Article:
By Jim McShane, Export Solutions

Huawei Technologies and ZTE Corporation may both soon garner a new title – “Foreign Adversary”. For those unfamiliar with the title in the context of business and trade, “Foreign adversary” means any foreign government or foreign non-government person engaged in a long-term pattern or serious instance of conduct significantly adverse to the national security of the United States or security and safety of United States persons.

What is the genesis? In a previous blog “President Trump Targets U.S. IT Security with Executive Order”, I spoke of an executive order signed on May 15, 2019 titled “Securing the Information and Communications Technology and Services Supply Chain.” The Executive Order declared a national emergency to “deal with the threat posed by the unrestricted acquisition or use in the United States of information and communications technology or services designed, developed, manufactured, or supplied by persons owned by, controlled by, or subject to the jurisdiction or direction of foreign adversaries.” Transactions covered by the Executive Order include any acquisition, importation, transfer, installation, dealing in, or use of any information and communications technology or service.

Although the rules implementing the Executive Order are overdue (the Secretary of Commerce was scheduled to publish the rules no later than October 12, 2019), the Executive Order stated it will cover transactions initiated, pending, or to be completed after the date of the Executive Order.

The Federal Communication Commission (“FCC”) has taken the first action.  The FCC announced that it plans to vote in November to designate Huawei Technologies and ZTE Corporation as posing national security risks. The effect will be to bar the use of funds from an US$8.5 billion government program (“Universal Service Fund”) to purchase equipment or services from Huawei Technologies and ZTE Corporation. The Universal Service Fund is an FCC program which brings affordable, nationwide telephone service to include, among other things, rural health care providers and eligible schools and libraries.

A second facet of the FCC proposal would be to require U.S. telecom companies currently using Huawei Technologies and ZTE Corporation products to remove and replace that equipment. The establishment of a $1bn fund to reimburse telecom companies is being contemplated for the removal and replacement. The effect of the “removal and replacement” will not be as far reaching as it sounds. Apparently, none of the big four mobile providers (AT&T, Verizon, Sprint, and T-Mobile) or two of the larger internet providers (Comcast or Charter) use Huawei Technologies equipment, but there are number of smaller, mostly rural carriers that are customers.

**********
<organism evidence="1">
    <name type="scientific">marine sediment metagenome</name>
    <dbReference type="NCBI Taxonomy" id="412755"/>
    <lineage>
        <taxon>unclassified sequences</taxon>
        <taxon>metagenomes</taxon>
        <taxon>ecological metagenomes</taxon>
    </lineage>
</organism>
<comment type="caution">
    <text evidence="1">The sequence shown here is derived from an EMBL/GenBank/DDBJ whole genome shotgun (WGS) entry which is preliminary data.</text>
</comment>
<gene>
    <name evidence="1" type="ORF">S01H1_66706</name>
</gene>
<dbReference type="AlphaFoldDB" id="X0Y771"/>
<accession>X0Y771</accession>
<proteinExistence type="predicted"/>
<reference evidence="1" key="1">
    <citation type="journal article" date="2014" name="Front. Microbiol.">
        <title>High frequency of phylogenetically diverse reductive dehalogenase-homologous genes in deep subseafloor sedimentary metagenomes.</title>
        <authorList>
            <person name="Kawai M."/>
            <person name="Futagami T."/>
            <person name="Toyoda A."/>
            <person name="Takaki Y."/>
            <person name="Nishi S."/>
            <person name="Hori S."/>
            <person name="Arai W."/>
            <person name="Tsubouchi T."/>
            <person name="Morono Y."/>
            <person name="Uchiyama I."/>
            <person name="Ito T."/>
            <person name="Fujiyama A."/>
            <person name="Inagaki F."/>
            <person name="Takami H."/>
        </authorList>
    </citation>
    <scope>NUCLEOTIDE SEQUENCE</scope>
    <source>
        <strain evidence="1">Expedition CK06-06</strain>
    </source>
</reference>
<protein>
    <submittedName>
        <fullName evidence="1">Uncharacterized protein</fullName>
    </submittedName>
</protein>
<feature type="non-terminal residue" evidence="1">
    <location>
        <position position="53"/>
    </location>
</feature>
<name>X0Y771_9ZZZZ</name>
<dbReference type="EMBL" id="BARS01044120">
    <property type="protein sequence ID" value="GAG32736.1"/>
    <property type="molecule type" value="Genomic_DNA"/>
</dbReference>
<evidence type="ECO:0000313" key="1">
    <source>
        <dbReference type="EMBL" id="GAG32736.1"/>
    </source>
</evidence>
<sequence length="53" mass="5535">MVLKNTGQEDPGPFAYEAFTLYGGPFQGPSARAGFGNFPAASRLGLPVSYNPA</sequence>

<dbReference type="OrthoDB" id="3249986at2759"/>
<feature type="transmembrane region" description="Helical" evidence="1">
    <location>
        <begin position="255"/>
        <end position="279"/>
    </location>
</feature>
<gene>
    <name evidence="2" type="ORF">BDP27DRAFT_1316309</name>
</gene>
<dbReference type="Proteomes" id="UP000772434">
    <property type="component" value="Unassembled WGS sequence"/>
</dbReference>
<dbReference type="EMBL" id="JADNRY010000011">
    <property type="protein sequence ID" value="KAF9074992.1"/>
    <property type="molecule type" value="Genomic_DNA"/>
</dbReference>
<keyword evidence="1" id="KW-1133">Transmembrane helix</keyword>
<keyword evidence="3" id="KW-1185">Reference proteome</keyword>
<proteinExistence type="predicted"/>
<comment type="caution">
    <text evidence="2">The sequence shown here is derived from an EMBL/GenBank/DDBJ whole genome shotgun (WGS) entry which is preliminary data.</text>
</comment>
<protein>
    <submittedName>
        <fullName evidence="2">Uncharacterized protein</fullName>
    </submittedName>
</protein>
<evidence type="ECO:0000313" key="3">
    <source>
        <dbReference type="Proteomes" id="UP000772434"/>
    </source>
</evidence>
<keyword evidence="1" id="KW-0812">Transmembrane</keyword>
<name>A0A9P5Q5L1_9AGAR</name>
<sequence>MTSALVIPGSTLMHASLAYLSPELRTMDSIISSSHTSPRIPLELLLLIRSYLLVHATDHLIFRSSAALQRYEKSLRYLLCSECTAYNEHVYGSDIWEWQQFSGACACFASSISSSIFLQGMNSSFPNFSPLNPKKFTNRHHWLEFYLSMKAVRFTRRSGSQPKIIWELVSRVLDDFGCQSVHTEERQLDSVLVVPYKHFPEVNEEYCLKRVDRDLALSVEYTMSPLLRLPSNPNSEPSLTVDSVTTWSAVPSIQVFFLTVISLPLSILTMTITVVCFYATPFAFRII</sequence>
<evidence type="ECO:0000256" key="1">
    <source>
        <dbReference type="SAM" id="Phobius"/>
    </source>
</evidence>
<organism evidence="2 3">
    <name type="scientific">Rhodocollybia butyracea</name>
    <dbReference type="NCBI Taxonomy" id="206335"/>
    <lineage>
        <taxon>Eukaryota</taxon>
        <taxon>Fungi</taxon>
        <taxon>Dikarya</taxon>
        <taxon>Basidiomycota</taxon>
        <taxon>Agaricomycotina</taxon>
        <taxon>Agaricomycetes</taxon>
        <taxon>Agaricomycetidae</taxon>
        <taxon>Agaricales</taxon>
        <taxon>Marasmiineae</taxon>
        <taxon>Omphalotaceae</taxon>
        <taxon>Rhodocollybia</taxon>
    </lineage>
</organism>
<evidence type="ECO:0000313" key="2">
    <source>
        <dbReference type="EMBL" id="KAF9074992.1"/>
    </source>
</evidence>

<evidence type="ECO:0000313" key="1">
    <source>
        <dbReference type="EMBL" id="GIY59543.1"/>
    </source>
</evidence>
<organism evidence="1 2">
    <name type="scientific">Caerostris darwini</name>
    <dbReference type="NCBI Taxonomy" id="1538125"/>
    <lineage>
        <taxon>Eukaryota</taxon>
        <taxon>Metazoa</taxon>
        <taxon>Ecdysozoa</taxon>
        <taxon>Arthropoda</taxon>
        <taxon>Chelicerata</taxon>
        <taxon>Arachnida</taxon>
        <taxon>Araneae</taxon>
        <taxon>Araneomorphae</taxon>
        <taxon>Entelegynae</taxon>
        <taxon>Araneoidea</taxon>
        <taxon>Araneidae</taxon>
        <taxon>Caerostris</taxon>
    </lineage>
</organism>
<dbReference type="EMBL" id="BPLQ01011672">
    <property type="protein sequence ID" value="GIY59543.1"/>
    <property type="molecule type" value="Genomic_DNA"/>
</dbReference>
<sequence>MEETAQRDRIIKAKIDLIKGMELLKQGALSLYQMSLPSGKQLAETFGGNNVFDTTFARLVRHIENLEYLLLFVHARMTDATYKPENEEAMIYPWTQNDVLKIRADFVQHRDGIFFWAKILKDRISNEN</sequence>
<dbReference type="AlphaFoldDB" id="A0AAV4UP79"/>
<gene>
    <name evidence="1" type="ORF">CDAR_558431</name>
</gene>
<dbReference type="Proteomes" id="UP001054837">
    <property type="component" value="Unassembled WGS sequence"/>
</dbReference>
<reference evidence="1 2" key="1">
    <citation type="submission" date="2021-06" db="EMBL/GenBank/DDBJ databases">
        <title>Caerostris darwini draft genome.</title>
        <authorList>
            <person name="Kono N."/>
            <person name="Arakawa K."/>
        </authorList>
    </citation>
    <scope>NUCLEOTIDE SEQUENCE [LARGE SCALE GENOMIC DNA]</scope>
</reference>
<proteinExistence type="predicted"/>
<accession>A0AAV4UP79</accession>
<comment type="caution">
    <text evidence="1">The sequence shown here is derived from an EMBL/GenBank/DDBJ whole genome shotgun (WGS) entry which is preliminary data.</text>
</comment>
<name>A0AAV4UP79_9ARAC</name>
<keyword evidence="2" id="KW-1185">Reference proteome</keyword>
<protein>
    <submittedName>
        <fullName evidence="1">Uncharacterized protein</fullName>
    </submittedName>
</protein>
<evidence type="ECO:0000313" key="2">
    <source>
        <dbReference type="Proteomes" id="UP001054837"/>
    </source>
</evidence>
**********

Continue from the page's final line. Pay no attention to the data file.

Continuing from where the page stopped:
The FCC will vote on the proposal on November 19, 2019, which coincidently is the date that Huawei Technologies is scheduled to be formally added to Commerce Department’s “entity list,” officially making it ineligible to receive any item subject to the Export Administration Regulations without a license. Although Huawei Technologies was added to the list in May, the rule was extended to allow U.S. companies more time to comply.

If the FCC decides to proceed, Huawei Technologies and ZTE Corporation would have 30 days to contest the FCC’s national security risk designation. If rejected, the final order ordering the removal of equipment will likely be signed in early 2020.

The actions of the FCC are “Round Two” of US efforts to secure its Information and Communications Technology and Services Supply Chain from prying eyes and ears. In August 2019, as part of the National Defense Authorization Act, US Government agencies were prohibited from purchasing telecommunications and video surveillance equipment and services from five Chinese companies, including Huawei Technologies and ZTE Corporation (see my blog “Additional Actions against Chinese Companies”).

In formalizing the process for securing our Information and Communications Technology and Services Supply Chain, FCC chairman stated: “We need to make sure our networks won’t harm our national security, threaten our economic security or undermine our values… The Chinese government has shown repeatedly that it is willing to go to extraordinary lengths to do just that.”

For more information on how these changes may affect your company, please contact Export Solutions for a free consultation.

Jim McShane is a Sr. Consultant, Trade Compliance for Export Solutions -- a full-service consulting firm specializing in ITAR and EAR regulations.